Growing fruits and vegetables is a satisfying activity that can yield a bumper crop. After all the work of planting, weeding and harvest, we prefer not to toss extra produce on the compost pile.
Most of us give friends and family a considerable amount of cucumbers, squash, tomatoes and corn. Gospel Rescue Mission (326 S 2 and 918-682-3489) welcomes produce donations to feed local families in need.
When it comes to preserving and storing some of the extra to use over the winter, gardeners each have a preferred method.
To keep food safe and nutritious, four problems must be conquered. (See Piers Warren reference below.)
1) Enzymes cause food to begin to lose nutritional value and to spoil quickly. Extreme heat used for canning stops enzyme action, as does freezing.
2) Bacteria cause most food poisoning and their growth can be stopped through freezing, high heat, and high concentrations of sugar, salt or acid used for pickling.
3) Yeasts cause the kind of food spoilage seen when jam ferments. Cooking jam at high enough heat for the correct length of time prevents yeast growth until the jar is opened.
4) Fungi spores are in the air and cause bread to mold. Fungi growth can be prevented through freezing and pickling.
Preserving produce by freezing is straightforward if you have vacuum sealing equipment and a chest freezer.
Pick produce in the morning and handle carefully to avoid bruising or nicking. Wash and prepare - steam, blanch, chop, or slice. Foods such as corn and peas lose sweetness quickly so have everything ready to go before picking.
Both produce and herbs can be air dried in a few hours in an oven set to 110-degrees. Store in airtight containers to maintain flavor.
Sauerkraut is an easy to make example of salt preserving. The flavor of homemade kraut makes it worth the small amount of trouble.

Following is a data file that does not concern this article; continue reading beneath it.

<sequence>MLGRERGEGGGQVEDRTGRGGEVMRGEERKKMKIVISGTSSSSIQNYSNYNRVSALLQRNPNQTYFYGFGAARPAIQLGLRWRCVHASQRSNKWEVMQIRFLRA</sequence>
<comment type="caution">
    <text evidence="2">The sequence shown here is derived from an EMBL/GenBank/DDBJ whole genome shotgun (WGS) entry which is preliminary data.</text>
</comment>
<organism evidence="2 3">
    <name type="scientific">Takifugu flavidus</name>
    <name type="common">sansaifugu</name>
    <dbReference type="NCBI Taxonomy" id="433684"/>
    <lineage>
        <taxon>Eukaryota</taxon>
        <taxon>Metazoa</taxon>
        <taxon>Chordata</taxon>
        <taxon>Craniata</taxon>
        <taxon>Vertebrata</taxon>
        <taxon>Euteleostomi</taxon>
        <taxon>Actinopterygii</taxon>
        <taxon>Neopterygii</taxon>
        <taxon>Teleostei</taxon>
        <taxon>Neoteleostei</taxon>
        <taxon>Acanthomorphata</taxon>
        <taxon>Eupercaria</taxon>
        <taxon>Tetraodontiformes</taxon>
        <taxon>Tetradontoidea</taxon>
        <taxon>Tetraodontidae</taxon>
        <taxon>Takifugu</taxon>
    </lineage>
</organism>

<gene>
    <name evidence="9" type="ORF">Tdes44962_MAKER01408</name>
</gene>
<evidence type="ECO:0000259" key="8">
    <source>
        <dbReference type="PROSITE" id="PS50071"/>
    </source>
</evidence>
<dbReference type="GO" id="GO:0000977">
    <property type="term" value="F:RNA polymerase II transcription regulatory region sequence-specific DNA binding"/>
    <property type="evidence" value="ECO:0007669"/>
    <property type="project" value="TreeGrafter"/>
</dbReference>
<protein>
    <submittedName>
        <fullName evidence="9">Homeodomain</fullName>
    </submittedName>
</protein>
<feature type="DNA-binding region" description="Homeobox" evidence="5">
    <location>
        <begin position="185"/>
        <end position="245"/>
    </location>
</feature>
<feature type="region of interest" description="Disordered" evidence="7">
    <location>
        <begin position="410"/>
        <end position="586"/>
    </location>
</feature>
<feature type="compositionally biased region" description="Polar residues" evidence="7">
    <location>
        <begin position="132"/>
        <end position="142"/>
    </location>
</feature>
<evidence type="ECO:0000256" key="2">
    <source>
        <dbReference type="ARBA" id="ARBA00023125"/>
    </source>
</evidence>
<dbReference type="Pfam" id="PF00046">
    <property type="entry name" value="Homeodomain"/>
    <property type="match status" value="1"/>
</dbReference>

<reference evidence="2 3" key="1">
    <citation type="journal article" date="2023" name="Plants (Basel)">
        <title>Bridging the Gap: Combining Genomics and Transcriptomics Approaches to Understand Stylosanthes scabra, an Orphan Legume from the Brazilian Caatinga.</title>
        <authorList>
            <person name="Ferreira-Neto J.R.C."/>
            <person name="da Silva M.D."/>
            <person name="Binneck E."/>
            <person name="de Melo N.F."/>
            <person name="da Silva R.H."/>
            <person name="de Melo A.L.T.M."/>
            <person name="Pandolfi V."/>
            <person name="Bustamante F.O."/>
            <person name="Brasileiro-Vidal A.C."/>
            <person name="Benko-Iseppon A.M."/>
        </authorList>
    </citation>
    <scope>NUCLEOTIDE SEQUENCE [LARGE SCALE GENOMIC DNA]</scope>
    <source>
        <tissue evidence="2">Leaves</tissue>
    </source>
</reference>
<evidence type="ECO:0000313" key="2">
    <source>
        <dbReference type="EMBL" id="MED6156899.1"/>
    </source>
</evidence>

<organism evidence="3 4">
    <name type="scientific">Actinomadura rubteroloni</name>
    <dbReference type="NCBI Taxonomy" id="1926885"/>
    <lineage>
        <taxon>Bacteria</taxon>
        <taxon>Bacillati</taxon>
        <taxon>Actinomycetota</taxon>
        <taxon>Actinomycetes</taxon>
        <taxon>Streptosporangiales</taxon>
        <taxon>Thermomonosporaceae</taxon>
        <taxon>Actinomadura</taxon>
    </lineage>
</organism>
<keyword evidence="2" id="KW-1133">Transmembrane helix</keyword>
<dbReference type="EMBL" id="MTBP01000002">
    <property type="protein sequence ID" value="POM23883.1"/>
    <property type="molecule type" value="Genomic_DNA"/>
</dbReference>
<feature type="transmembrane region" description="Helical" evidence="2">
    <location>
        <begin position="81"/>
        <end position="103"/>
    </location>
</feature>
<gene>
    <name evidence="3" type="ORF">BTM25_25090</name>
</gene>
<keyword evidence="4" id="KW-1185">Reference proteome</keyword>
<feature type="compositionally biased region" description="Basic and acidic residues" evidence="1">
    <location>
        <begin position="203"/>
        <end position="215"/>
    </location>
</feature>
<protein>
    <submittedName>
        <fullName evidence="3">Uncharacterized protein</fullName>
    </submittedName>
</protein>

High acid foods such as tomatoes are usually canned in a boiling water bath. We can outside using a turkey deep fryer with propane. Canning outside keeps the heat out of the house and the deep fryer pot is tall enough to cover quart jars with two inches of boiling water.
Use a pressure canner for preserving low acid foods such as green beans. If you have any questions about pressure canning, Virginia Stanley at Oklahoma State University Extension is our local resource. You can contact Stanley at 918-686-7200.
Mason canning jars were invented in the 1860s and home canning became a hobby of the wealthy by the 1880s. Home canned food was used to feed troops and home canning remained popular until after WWII.
Jam, jelly, and pickles are the some of the safest products for home canning. They have enough preservative in the form of sugar, salt or vinegar to keep them from spoiling.
Americans' insecurity about food safety is thought to be one of the primary reasons that there has been a 92 percent increase in the sales of home canning supplies such as jars, containers and food storage systems.
To be sure your home preserved foods are safe to eat, check out some of these resources -
The United States Department of Agriculture Complete Guide to Home Canning at http://is.gd/1glGe.
The Ball Blue Book is the standard for food preserving guidance. Ball's website has step-by-step canning, recipes, and videos at www.freshpreserving.com.
“Introduction to Home Food Preservation” is online at http://is.gd/1gleN from the University of South Carolina.
Piers Warren provides several straightforward approaches to food preservation in his “How to Store Your Garden Produce: The Key to Self-sufficiency”. Warren grows most of his food on an acre in Norfolk UK. The book was published by Chelsea Green, www.chelseagreen.com, and $12 online.